Color Constancy with Faces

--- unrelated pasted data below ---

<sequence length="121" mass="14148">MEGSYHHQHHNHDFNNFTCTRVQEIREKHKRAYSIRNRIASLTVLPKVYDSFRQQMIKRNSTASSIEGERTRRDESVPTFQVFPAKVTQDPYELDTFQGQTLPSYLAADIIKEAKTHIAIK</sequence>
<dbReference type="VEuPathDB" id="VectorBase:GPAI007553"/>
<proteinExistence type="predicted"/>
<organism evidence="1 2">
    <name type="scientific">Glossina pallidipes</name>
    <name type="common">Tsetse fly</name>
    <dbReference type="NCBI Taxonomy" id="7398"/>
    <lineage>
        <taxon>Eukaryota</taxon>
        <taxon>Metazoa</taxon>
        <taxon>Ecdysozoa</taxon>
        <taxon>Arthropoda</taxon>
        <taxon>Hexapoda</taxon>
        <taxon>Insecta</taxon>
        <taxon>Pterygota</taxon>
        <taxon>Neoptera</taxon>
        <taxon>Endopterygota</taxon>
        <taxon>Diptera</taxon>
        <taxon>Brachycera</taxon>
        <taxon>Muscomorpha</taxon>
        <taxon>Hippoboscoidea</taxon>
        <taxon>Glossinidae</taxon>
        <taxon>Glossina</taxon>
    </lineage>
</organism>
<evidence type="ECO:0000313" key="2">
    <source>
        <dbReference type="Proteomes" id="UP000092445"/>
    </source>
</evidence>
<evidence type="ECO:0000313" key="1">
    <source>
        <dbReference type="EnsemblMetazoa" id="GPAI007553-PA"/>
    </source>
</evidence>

This paper presents an empirical study on the problem of solving color constancy using faces. We investigate the effectiveness of using the human face in a scene as the source of chromatic information to achieve color constancy. State-of-the-art algorithms are evaluated to see whether the chromatic information provided by faces may help to estimate the scene illuminant. We create a dataset containing pairs of images of people; each pair includes one image with a neutral-color reference card and the other image without the card. The neutral-color reference card can be used to retrieve the `ground-truth' illuminant of the scene. The dataset covers diverse scenes with various lighting conditions, and the face regions of the people in the images are manually labeled. Based on the dataset, we show that the color on the face highly correlates with the scene illuminant. The results of empirical evaluation on the dataset suggest that, when face information is available, better performance of color constancy can be achieved by inferring the scene illuminant from the face instead of the whole scene.